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Aspects of Early Buddhist Sociological Thought

Aspects of Early Buddhist Sociological Thought

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Published by Han Sang Kim

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Published by: Han Sang Kim on Apr 20, 2014
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In some of the cultures in the world, there was and is
still a double standard of chastity for husband and wife.
Social history records how for generations women in North
African tribes have been subjected to a barbaric operation
to remove their clitoris with the belief of reducing their sex
urge to make them chaste. And also in medieval Europe
how wives were kept under lock and key with chastity belts
to ensure their chastity in the absence of their husbands.
These beliefs seem to have evolved on the supposed superi-
ority of man at creation and his absolute sexual power over
woman. Therefore Marxism went to the extent of saying

that the frst class struggle in the world began with the

subjugation of woman by man. Hindu law ascribing a sub-
ordinate position to woman at Brahma’s creation, intro-
duced a double standard of morality; for that matter, laid
down a double standard of chastity for husband and wife.
For it is stated in the Manusmrti:
“Although the husband is immoral, lustful in behaviour
and devoid of good qualities, the wife should wait on him,


For a detailed discussion see Gnanarama P. Ven. – An
Approach to Buddhist Social Philosophy pp.33–43


S. IV, p.238


always regarding him highly as a god.”24
On the contrary, the abstinence from sexual miscon-
duct (kāmesu micchācārā veramani)
in the fundamental fve
precepts of laity is for both men and women. As Buddhism
does not advocate a double standard of chastity, both hus-
band and wife are instructed to be moral. It is mentioned
in the Advice to Sigala that husband and wife should be
faithful to each other. As the wife is the best friend of the
husband (bhariyā’va paramā sakhā), they together have to
work with mutual understanding and friendship. Adultery
is considered an evil to be avoided. Therefore, as what we

fnd in post-industrial societies in epidemic proportion, wife

beating, child abuse or absolute sexual rights amounting to
raping spouses, could not exist in an ideal Buddhist family.25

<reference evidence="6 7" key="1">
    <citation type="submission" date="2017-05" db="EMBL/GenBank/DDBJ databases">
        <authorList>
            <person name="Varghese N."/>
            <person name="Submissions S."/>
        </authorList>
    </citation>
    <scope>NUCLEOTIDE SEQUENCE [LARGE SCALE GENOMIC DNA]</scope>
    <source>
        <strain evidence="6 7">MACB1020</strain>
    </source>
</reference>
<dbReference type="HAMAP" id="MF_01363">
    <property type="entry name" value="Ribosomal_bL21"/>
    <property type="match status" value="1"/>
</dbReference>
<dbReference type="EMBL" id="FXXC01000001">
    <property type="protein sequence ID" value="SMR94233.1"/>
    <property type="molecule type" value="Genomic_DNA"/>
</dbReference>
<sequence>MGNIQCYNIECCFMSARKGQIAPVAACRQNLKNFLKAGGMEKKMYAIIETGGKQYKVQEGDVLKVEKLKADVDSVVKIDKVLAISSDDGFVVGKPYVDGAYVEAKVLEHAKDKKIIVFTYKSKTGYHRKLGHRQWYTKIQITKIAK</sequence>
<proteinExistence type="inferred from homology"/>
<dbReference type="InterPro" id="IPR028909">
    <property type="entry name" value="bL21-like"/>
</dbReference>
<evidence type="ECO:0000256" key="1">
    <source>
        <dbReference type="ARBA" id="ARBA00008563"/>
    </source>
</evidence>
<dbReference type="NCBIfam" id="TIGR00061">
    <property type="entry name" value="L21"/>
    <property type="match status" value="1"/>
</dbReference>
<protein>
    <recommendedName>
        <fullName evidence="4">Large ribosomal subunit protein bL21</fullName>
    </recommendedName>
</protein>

Confdent living in households is ensured by the adherence
to the fve precepts. Women who are protected by mother,

father, mother and father, brother, sister or relatives, who
have a husband, who are protected by law and even with
those who are garlanded in token for betrothal are particu-
larly mentioned in the Sāleyyaka and Sevitabbāsevitabba-
suttas in the Majjhima Nikāya, to be avoided in sustain-
ing sexual relations beyond the legally permitted limit of a

As Buddhism always does, virtuousness has been
given the pride of place even for the betterment of mar-
ried life. Five conditions have been mentioned as hard to
be won by a woman who has wrought no merits but easily
won by a woman who has wrought merits:


“Visilah kāmavrtto vā gunau va parivarjitah upacryāh striyā
sādhvyā satatam devavadpatih” — Manusmrti 5. 154


D. iii, 180 ff. In some of the states in America, wife-rape has
been made illegal


S. iv, p.250. M. i, p.286; M. iii, p.46


1. To be born into a proper family

2. To be married to a proper husband

3. To be married and live without a rival (co-wife)

4. To produce children

5. To gain mastery over her husband27

Since we have references to co-wives, polygamy seems to
have been practised to a certain extent. In the Therigāthā,
we see how acute was the problem. The nun Uppalavanna
recollects how both mother and daughter had to live as co-
wives of a husband:

“In enmity we lived, bound to one man,
Mother and daughter both as rival wives!
O what a woeful plight I found, was ours,
Unnatural offence! My hair stood up.”

–Therigāthā 224

Another nun, Isidasi, relates how she was driven away by
several husbands although she served them as a slave and

fnally wedded to a polygamous husband:

“Now in my sixteenth year, when I
Blossomed a maiden, that same merchant’s son,
Giridasa the name of him, loved me
And made me wife. Another wife he had.”

–Therigāthā 445

Then she recounting the past, relates how disunity erupted
among them. Perhaps Kisagotami is very expressive in
giving vent to her feelings:

“Woeful is woman’s lot! hath he declared,


S. iv, p.249


Tamer and Driver of the hearts of the men:
Woeful in sharing homes with hostile wives,
Woeful when giving birth in bitter pain,
Some seeking death, or e’er they suffer twice,
Piercing the throat; the delicate poison take.
Woe too when mother-murdering embryo

Comes not to birth, and both alike fnd death.

–Therigāthā 216, 217

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